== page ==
Educators Applaud Historic Community Schools Grants; Commitment to Shared Decision Making to Yield Transformational Student Achievement

Statewide Technical Assistance Center key to ensuring authentic governance structures and bottom-up, democratically run public schools to meet the unique needs of local students

BURLINGAME – Today, the State Board of Education voted to approve more than $649 million in grants to establish new and expand existing community schools and selected the Statewide Technical Assistance Center that will be key to guiding the shared decision-making transformation students in local communities need. Educators know first-hand that many students arrive in the classroom with challenges that get in the way of academic success. That is why the California Teachers Association (CTA) and educators throughout the state have long been at the forefront of the movement to expand and invest in community schools.

“Today, we are seeing educators’ hard work on behalf of their students come to fruition. With this and future investments, as well as a long-term commitment to shared decision making and meaningful change, many high-poverty public schools are on the precipice of change, one that engages students, parents, families and communities, and improves student learning,” said CTA President E. Toby Boyd, a kindergarten educator. “An educational model aimed at disrupting poverty, addressing racial, economic and other inequities, and tailored to serve local student and family needs could not be more timely as we seek to help students recover academically, socially and emotionally from this pandemic.”

Educators commend Superintendent of Public Instruction Tony Thurmond, the California Department of Education, and the State Board of Education for their diligence in recommending planning and implementation grants for 268 school districts and county offices of education, and for selecting the Statewide Technical Assistance Center. The Center, which includes support from UCLA and the National Education Association, will assist local districts to ensure authentic governance structures and bottom-up, democratically run public schools to meet the unique needs of local students.

Governor Gavin Newsom has prioritized community schools and doubled down on that commitment by proposing an additional $1.5 billion in the May Revision to the 2022-23 state budget. The grants approved today come from California’s historic $3 billion community schools investment, the largest in the nation.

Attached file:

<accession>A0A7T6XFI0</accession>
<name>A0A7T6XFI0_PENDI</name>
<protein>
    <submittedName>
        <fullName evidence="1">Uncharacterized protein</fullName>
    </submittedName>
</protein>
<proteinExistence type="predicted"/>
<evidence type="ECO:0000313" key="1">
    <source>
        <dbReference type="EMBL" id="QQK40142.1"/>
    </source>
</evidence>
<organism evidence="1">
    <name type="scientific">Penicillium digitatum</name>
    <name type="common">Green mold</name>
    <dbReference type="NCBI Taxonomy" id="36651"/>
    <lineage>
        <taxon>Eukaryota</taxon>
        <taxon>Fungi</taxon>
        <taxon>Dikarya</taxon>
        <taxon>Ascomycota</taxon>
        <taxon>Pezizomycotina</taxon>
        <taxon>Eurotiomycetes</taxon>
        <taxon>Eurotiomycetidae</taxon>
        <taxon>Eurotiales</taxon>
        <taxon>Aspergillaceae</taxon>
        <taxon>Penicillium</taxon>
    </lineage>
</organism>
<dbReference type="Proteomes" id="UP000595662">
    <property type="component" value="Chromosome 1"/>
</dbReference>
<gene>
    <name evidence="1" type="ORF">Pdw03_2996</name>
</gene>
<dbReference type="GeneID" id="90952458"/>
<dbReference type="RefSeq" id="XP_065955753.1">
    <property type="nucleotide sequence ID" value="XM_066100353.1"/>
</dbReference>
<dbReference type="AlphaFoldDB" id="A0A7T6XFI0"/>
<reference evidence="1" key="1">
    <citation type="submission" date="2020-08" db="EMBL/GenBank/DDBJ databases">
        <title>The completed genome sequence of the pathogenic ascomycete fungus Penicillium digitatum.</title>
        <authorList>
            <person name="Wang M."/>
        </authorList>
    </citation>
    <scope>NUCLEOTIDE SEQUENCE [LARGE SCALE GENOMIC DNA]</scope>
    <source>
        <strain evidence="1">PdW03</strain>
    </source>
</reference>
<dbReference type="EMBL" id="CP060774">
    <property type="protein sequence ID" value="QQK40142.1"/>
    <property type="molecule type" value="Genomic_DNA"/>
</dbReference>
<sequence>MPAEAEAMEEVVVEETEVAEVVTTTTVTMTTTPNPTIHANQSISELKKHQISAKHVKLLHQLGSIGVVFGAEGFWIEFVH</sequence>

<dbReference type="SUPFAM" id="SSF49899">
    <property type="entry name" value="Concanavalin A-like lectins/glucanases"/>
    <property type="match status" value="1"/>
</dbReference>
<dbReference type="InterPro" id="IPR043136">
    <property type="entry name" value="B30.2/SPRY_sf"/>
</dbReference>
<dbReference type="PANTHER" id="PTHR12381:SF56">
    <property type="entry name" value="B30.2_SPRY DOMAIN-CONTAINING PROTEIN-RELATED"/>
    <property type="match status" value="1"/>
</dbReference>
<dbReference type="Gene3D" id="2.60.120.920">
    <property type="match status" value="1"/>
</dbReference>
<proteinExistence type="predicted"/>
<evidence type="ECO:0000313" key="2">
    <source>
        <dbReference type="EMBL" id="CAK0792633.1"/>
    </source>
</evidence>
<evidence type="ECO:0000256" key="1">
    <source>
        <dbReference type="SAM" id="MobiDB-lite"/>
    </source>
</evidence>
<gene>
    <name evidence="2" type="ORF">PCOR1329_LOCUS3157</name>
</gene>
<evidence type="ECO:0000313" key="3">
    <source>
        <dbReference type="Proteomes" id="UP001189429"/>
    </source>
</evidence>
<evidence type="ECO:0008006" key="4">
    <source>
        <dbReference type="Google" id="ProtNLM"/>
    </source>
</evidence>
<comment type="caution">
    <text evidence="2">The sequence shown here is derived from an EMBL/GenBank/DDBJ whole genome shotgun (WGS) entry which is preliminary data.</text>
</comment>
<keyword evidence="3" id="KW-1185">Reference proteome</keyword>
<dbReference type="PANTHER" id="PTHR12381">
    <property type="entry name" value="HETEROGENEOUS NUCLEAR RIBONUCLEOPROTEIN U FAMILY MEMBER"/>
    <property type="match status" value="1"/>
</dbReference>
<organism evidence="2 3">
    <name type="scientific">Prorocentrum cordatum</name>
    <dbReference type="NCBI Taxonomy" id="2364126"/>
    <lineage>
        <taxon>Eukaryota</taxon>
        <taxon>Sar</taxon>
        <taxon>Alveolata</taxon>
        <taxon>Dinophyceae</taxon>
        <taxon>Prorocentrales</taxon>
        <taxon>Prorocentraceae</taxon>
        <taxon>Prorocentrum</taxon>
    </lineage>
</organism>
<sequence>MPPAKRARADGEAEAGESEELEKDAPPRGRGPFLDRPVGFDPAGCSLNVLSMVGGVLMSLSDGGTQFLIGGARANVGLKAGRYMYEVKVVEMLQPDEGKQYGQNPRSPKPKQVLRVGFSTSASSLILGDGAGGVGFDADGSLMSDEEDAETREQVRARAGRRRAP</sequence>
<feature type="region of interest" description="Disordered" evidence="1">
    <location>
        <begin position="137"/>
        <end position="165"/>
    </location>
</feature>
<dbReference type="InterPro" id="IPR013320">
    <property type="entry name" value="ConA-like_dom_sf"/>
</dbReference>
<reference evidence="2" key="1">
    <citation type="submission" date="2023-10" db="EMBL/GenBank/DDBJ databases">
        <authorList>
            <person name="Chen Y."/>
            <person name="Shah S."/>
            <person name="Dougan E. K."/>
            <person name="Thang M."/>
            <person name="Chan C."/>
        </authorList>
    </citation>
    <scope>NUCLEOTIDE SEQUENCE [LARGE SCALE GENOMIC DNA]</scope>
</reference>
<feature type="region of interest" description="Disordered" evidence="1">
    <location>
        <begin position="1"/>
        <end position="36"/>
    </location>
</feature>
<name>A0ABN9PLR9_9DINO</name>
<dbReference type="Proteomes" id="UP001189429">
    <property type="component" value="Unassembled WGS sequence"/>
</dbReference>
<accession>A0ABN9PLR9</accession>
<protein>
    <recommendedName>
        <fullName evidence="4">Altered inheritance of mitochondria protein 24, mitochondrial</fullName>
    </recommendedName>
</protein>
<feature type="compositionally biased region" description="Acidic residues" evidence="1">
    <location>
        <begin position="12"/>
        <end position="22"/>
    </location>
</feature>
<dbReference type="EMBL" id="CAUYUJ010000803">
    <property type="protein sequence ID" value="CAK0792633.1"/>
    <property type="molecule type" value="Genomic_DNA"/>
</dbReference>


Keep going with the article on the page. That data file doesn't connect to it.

Community schools are built on four pillars:

  1. Providing services for students that address barriers to learning, including health, mental health, or social service needs.
  2. Providing added academic support and real-world learning opportunities like internships.
  3. Facilitating family and community engagement.
  4. Collaborative leadership that establishes a culture of shared responsibility.

“This is a moment for celebration, as California expands its commitment to community schools. At the same time, we know it will take more than funding to create schools that disrupt poverty and other stubborn barriers to learning. It will require hard work, meaningful community and parent engagement, and the kind of collaboration that is both transformative and challenging for many of our public schools. We must remain committed to the four pillars of community schools as we move forward,” said CTA Vice President David Goldberg. “We are hopeful that today’s action by the State Board of Education is the beginning of a long and ongoing commitment to community schools. Educators cannot wait to get to the work ahead – of meeting our students’ unique needs with their school communities’ unique vision and strengths.”

A community school is the heart of a community, uniting diverse and engaged stakeholders to make the school community stronger and support the Whole Child — meaning children are not just supported in academics, but are learning in environments that make them feel safe, valued, engaged, challenged, and healthy. Today, there are thousands of community schools nationwide, and this number continues to grow.

Take a closer look at community schools and the advocacy and transformational work of educators and CTA.


The 310,000-member CTA is affiliated with the 3-million-member National Education Association.